In most languages, command line arguments are passed to the main function of your program, like this:

public static void Main(string[] args){
    // handle the args here 

Or this:

int main(int argc, char** argv){
    // handle the args here 

This makes a lot of sense: most OSs pass arguments to the program this way. Your programming language only inserts a thin wrapper around the OS entry point and passes the OS-provided arguments to your app. Parsing command line arguments is a bit different in Rust:

fn main(){
    let args = std::env::args();

The arguments are not directly passed to the main function, and you retrieve them by calling std::env::args. You may assume this is implemented roughly like this:

// OS-args are stored here.
static mut ARGS:Option<Vec<String>> = None;
unsafe fn _start(argc:c_int,argv:*const *const c_char){
    // Set the args
    ARGS = Some(convert_args(argc,argv));
    // call main
    // tell the OS that this program has finished.
fn main(){
    // Just gets the value of `ARGS`.
    let args = std::env::args();

And you would be partially correct: the command line arguments are indeed stored in a static variable. But they are retrieved from the OS before your program even fully loads.

Dynamic linkers and init_array

For most OSs, the Rust standard library uses a function named really_init to initialize the static variables containing command-line arguments.

static ARGC: AtomicIsize = AtomicIsize::new(0);
static ARGV: AtomicPtr<*const u8> = AtomicPtr::new(ptr::null_mut());

unsafe fn really_init(argc: isize, argv: *const *const u8) {
    // These don't need to be ordered with each other or other stores,
    // because they only hold the unmodified system-provide argv/argc., Ordering::Relaxed); as *mut _, Ordering::Relaxed);

Ok, that makes sense. But what calls really_init? really_init is called by a "static initialzier" - on GNU Linux, it uses '.init_array'.

#[link_section = ".init_array.00099"]
static ARGV_INIT_ARRAY: extern "C" fn(
    *const *const u8,
    *const *const u8,
) = {
    extern "C" fn init_wrapper(
        argc: crate::os::raw::c_int,
        argv: *const *const u8,
        _envp: *const *const u8,
    ) {
        unsafe {
            really_init(argc as isize, argv);

The purpose of a static initializer is pretty self-explanatory: it is supposed to initialize static variables. The really interesting thing about static initializers is that they run before your program even starts.

A static initializer is called by a "dynamic linker" - the part of your OS responsible for loading executables. This has a really interesting consequence: a static initializer will also run when you load a library. This means that you can write something like this:

extern "C" fn can_be_called_by_other_langs(){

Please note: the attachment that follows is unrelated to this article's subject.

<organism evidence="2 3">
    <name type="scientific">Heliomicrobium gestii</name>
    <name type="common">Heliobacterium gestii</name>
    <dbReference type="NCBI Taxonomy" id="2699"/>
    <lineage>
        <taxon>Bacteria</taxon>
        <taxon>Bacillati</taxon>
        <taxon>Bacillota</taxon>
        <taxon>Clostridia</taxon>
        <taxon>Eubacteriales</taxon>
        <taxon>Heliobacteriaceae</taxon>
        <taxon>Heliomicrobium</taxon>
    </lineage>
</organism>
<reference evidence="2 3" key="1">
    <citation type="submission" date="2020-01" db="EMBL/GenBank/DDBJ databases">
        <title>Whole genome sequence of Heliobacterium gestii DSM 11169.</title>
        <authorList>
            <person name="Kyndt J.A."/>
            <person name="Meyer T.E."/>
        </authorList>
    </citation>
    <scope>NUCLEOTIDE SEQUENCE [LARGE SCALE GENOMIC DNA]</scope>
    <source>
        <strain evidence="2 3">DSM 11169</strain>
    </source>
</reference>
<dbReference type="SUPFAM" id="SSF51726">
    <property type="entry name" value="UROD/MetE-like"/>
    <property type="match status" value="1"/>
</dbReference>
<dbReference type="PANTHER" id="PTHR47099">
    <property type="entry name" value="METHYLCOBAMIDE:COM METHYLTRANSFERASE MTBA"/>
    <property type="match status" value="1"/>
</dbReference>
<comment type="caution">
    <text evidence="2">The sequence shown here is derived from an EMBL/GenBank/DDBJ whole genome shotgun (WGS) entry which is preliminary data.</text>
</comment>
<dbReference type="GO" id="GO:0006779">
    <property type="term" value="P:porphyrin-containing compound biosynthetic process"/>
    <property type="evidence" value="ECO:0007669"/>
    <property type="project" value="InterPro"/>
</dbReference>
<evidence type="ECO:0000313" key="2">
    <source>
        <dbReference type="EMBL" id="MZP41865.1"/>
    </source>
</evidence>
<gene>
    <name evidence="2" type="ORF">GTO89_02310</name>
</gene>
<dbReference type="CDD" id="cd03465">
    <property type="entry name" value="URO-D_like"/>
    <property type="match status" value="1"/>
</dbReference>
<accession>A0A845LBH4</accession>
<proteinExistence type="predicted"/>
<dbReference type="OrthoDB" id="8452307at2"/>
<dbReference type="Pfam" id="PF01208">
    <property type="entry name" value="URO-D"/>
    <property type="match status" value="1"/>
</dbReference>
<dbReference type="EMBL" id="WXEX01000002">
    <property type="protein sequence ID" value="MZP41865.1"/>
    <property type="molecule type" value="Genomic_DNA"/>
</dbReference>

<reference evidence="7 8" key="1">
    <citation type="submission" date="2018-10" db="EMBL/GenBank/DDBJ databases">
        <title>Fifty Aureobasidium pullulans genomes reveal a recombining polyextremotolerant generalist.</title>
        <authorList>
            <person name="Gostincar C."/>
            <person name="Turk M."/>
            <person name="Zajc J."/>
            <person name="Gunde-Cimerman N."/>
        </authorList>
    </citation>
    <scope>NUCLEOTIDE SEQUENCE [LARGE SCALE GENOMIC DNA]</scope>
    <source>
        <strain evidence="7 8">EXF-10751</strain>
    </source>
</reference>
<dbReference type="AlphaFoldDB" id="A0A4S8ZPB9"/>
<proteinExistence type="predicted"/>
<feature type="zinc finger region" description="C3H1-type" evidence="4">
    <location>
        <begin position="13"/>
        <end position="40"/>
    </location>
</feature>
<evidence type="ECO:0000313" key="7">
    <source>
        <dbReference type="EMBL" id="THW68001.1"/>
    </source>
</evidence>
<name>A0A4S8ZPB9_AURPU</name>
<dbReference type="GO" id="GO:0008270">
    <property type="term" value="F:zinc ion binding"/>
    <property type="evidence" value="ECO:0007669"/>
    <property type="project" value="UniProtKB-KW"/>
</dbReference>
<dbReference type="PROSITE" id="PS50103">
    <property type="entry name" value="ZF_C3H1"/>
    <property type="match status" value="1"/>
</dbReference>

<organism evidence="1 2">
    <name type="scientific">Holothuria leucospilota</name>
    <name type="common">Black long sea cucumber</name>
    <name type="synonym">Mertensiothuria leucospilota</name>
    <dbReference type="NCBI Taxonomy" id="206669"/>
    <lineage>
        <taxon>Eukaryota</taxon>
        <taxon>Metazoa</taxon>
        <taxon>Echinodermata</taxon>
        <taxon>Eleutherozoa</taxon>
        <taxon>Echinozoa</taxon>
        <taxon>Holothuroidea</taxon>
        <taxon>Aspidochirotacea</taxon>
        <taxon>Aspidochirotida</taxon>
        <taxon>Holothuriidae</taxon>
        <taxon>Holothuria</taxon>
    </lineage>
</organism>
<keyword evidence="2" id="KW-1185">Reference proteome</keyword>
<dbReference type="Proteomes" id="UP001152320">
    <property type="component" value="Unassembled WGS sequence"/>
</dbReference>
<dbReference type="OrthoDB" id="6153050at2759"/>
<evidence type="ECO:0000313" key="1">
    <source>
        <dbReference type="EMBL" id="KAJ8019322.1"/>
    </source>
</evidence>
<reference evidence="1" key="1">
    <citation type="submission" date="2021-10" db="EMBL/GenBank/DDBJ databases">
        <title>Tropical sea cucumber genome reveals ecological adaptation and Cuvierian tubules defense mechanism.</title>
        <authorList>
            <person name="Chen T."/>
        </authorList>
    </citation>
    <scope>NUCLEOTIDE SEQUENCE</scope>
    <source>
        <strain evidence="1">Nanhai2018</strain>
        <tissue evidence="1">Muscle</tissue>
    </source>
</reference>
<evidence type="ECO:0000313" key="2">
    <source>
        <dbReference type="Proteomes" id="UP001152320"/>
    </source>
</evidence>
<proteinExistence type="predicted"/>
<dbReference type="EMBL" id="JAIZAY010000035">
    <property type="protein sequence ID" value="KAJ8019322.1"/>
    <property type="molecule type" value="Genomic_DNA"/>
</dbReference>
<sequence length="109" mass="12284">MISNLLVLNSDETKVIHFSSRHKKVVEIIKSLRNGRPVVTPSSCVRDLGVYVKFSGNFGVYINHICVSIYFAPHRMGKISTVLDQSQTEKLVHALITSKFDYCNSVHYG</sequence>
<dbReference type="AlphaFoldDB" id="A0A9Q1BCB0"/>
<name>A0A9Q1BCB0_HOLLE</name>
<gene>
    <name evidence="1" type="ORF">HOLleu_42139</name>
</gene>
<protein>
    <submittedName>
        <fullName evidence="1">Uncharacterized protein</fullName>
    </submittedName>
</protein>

// Can get OS args, even in a shared library
    let args = std::env::args();

in a shared library(a.k .a. dynamic library), and it will still work just fine.

Ok, all of that is pretty nice, but how can something like this be implemented in .NET?

Implementing GNU-style static initializers in .NET

Implementing static initializers may seem like quite the task at first glance. I would have to handle the linker directives passed to me by the frontend, and then call those static functions with proper arguments, and in the right order.

That would be complicated, but I have been able to take a very big shortcut. You see, at least on GNU Linux, there is only 1 static initializer used in the whole Rust standard library.

This makes my job a whole lot easier: I can "just" call really_init directly, and not worry about anything else.


.NET has a pretty nice feature, that allows me to easily emulate the behavior of .init_arrays: static constructors. They are pieces of code, which run while a type is being initialized. I store my Rust code in a class called RustModule. It contains all the compiled functions, static allocations, and other stuff like that.

Since a static constructor will run before the RustModule class is used, I can guarantee all static data is properly initialized.

I can also use the static constructor to retrieve the command line arguments and call really_init directly. This is relatively easy since the static constructor is just an ordinary static method, with a funny name(.cctor). So, I don't need all that much code to handle all of that properly.

The exact implementation is not as simple as this, but this should give you a rough idea about what is happening.

100(+1) test cases

Some time ago(4 months to be exact), I started using a slightly modified version of a tool called rustlantis to fuzz test my compiler. Rustlantis is a pretty amazing tool: it can automatically creates complex, but UB-free Rust programs, extensively testing the Rust compiler. It is a really marvelous thing, and I can't stress enough how helpful it has been.

With my minor changes, I have been able to hook this amazing tool into my compiler - and generate 101 failing test cases for me to fix.

No, this is not an elaborate reference to One Hundred and One Dalmatians - I am just stupid and made an off-by-one error.

I saved failing test cases from 0 to 100, instead of from 1 to 100, and I just decided to keep all of them, and live with my mistakes.

Anyway, I have made some big progress fixing those issues - currently, only 3 of them remain(cases 16, 47, and 58)!

This means I am 97.0297% done!

Yes, the percentage is all messed up - 101 is prime, so no nice percentages for me :(.